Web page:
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Matt Gamber | Thursday, September 30, 2010

While it was reported Wednesday that freshman Chase Rettig won the starting quarterback battle for Saturday night’s game, Eagles coach Frank Spaziani maintained in a phone conference the same day that no decision had been made.

When one reporter began a question that assumed Rettig would be the starter, Spaziani cut him off, saying, “That hasn’t been announced. We don’t know who we’re going with yet.”

He later added: “I know this, on Saturday night at 8 p.m., we’ll have one of those guys out there. That’s the timetable.”

Following a 19-0 home loss to conference foe Virginia Tech last Saturday, Spaziani announced he would bench returning starter Dave Shinskie, who threw two interceptions, lost a fumble and was sacked twice in the defeat. Shinskie was pulled in the second half in favor of Mike Marscovetra, who completed 5-of-7 pass attempts for 50 yards, but was sacked four times and fumbled twice.

“We’ve made the change because we weren’t satisfied with the production we were getting at that position,” Spaziani said. “So we decided to go in a little different direction here, and what we’re expecting is winning performance.”

Though signs may point to Rettig getting the call Saturday night, Irish coach Brian Kelly said Tuesday that regardless of who takes the Eagles’ snaps from center, the Notre Dame defense will be prepared to defend Boston College’s offense.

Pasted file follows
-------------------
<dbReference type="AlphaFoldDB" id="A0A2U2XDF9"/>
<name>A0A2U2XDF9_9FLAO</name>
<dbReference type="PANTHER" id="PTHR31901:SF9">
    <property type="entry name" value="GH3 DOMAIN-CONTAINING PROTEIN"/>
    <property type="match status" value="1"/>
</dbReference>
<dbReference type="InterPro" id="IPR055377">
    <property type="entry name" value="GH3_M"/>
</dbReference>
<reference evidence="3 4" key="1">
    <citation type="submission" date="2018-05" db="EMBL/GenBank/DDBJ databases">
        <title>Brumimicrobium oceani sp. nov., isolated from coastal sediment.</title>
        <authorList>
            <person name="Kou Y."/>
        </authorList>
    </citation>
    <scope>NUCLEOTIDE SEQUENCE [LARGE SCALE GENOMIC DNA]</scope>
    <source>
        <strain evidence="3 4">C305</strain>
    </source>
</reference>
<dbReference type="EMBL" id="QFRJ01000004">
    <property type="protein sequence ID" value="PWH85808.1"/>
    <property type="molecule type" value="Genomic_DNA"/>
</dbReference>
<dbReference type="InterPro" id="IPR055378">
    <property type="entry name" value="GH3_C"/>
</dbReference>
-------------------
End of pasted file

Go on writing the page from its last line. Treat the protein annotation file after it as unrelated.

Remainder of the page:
“Well, I still think you’re going to go with the concepts that are part of your offensive scheme, because you don’t want to reteach everybody else as well,” Kelly said. “You’re kind of getting the quarterback up to snuff, but you’re not going to go far from what you do.”

The 6-foot-4, 205-pound Rettig arrived at Boston College from San Clemente, Calif., in the spring semester. While he was expected to be the Eagles’ quarterback of the future, it seems the future will arrive early for the freshman, who has yet to see a college snap.

Still, Kelly said Wednesday, the Irish staff has seen a bit of Rettig — albeit from a slightly unconventional vantage point.

“We’ve watched some high school film on him,” Kelly said Wednesday. “He’s like the other quarterbacks. He’s tall, he’s got a strong arm, he’s got escapability.”

If the Eagles get their way, their offensive success will likely have less to do with the quarterback’s ability to throw the ball than to turn and feed running back Montel Harris, who has amassed 306 yards rushing and 4.6 yards per carry through three games. A junior, Harris rushed for 1,457 yards last year after recording 900 yards on the ground as a freshman.

The Irish hope to duplicate their success in halting Harris, who managed only 38 yards rushing on 22 carries in Notre Dame’s 20-16 victory over Boston College last season. In that game, the Irish committed to stopping Harris and allowed almost 300 yards passing, albeit intercepting Shinskie three times in the process.

“Harris is going to be featured quite a bit,” Kelly said Tuesday. “They’ve got a big, physical offensive line. They’ve got receivers that, in one-on-one matchups, can go up and get the football. So it’s not hard to connect the dots from that standpoint.”